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China, Syria, Iran Worst on Internet Freedom


Chinese are seen working on computer work stations. Called 'bo ke' in Chinese, blogs are hugely popular, especially among the young, despite strict rules on content enforced by the government.

Chinese are seen working on computer work stations. Called 'bo ke' in Chinese, blogs are hugely popular, especially among the young, despite strict rules on content enforced by the government.


A new report says the government in China is the worst abuser of Internet freedoms.

That is the opinion of Freedom House, an independent, non-profit group based in Washington, D.C. The group works in support of democracy and freedom of expression worldwide.

The Freedom House report, called “Freedom on the Net 2015,” noted that online restrictions have increased in each of the past five years. It said the World Wide Web has become more restricted for millions of people.

The group reported that Internet freedoms have decreased in 32 of the 65 nations it studied. China was rated as the worst country in denying Internet rights. Syria was rated second, with Iran in third place.

“Internet freedom on a global scale is continuing to decline,” said Laura Reed, a researcher for the Freedom on the Net project. “The most surprising shift (in suppression) was from blocking to the removal of content.”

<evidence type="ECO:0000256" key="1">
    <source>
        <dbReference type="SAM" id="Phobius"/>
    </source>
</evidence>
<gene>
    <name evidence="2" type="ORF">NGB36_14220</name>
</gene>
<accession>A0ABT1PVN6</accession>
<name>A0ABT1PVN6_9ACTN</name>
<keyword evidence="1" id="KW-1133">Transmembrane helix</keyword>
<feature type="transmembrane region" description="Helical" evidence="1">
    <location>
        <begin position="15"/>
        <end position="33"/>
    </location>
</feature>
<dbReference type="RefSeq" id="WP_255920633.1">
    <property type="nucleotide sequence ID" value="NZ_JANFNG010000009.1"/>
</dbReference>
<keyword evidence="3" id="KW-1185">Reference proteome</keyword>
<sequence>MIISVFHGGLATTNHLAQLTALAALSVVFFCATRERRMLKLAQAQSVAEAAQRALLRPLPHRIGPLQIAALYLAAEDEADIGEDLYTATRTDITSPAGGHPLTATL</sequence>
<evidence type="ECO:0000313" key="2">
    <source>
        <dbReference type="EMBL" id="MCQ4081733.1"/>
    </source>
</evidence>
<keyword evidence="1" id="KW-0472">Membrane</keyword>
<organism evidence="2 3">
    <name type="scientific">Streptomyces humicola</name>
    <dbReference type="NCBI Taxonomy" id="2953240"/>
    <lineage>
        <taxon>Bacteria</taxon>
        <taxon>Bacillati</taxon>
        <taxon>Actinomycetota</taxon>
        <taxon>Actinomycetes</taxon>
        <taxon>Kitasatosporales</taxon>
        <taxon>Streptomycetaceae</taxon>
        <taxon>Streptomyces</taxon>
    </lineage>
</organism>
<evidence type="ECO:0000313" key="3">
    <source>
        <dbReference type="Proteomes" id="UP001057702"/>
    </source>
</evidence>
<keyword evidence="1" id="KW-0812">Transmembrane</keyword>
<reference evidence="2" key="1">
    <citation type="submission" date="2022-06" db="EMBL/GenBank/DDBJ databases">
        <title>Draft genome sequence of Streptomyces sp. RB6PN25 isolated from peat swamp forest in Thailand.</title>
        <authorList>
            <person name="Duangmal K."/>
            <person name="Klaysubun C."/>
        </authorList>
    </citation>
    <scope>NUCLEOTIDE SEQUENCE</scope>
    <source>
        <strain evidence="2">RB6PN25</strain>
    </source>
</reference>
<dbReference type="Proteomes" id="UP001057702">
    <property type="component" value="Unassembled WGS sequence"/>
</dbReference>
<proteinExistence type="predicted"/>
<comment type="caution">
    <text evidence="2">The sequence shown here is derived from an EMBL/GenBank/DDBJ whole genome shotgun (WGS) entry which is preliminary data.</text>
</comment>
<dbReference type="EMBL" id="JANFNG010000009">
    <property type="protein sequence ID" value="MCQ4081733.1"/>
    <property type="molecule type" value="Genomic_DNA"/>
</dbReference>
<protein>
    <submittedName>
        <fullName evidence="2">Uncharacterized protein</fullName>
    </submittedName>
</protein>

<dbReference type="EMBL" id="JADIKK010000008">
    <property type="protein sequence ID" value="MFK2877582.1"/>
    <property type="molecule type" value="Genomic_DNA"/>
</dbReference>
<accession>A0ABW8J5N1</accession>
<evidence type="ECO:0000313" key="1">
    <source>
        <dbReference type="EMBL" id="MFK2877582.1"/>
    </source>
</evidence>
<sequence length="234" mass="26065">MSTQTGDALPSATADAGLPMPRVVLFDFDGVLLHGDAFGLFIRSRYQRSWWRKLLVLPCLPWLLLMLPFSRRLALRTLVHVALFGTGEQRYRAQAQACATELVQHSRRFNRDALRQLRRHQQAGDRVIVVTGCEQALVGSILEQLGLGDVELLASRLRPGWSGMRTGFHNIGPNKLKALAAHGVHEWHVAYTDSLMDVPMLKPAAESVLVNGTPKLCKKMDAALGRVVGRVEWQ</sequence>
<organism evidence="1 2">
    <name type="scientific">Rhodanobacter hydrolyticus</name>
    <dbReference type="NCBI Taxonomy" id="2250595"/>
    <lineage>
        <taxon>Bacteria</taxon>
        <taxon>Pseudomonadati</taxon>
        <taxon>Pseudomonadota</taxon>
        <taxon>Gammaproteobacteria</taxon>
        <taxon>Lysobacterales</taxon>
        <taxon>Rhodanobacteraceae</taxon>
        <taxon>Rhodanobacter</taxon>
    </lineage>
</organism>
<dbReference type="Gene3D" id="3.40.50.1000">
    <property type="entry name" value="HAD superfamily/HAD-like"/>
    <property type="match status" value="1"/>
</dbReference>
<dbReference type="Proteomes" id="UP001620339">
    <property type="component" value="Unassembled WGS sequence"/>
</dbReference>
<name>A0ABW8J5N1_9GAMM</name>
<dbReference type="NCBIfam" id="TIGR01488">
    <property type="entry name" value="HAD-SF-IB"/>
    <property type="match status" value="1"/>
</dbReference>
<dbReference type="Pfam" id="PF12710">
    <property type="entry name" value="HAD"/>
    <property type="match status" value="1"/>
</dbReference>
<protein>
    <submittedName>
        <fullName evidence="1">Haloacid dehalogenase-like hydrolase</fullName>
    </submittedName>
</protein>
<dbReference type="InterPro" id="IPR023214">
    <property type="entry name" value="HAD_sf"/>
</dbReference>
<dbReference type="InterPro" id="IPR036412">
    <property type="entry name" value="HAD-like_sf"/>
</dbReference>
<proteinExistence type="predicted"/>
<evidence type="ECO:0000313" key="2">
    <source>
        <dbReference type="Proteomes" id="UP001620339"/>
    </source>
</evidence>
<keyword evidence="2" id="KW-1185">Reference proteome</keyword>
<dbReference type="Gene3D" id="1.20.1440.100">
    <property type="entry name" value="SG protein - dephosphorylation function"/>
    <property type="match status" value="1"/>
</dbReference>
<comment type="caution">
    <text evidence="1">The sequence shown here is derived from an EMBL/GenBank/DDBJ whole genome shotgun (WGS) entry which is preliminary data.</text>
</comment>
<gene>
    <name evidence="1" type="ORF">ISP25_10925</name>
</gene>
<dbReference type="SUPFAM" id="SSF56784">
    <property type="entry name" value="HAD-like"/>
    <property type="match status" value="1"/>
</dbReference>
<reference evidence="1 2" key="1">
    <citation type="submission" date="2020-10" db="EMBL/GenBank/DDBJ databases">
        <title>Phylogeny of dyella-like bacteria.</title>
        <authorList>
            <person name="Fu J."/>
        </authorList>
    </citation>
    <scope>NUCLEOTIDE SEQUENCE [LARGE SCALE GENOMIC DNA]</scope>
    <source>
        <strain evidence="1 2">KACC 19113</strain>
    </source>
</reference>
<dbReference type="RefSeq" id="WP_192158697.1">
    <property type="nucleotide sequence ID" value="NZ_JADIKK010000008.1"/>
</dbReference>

The governments of Saudi Arabia, Vietnam and Zimbabwe were rated among the least free for their suppression of free speech. Other countries high on the Internet-unfriendly list included Russia, Ukraine, Turkey and Egypt.

In China, the government watched online activities and blocked private networks, according to the report. It also noted that, in Ukraine, some web users were physically threatened by pro-Russia militias.

Of the nations surveyed, 40 of 65 countries imprisoned Internet users for expressing political or social comments online. Only two nations arrested Internet activists last year.

But the report noted some improvements in 15 of the 65 nations studied. Cuba improved its rating. The island nation earned higher marks for lowering Internet costs. The Cuban government also showed greater Internet tolerance in 2015.

I’m Jonathan Evans.

VOA’s Doug Bernard reported on this story. Jim Dresbach adapted this story for Learning English. George Grow was the editor.

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Words in This Story

online – adv. done over the Internet

breach – n. a failure to do what is required by a law

tolerance – n. willingness to accept feelings, habits, or beliefs that are different from your own

Do you have freedom on the Internet? Which government do you think is Internet unfriendly? Write to us in the Comments section or on our Facebook page.

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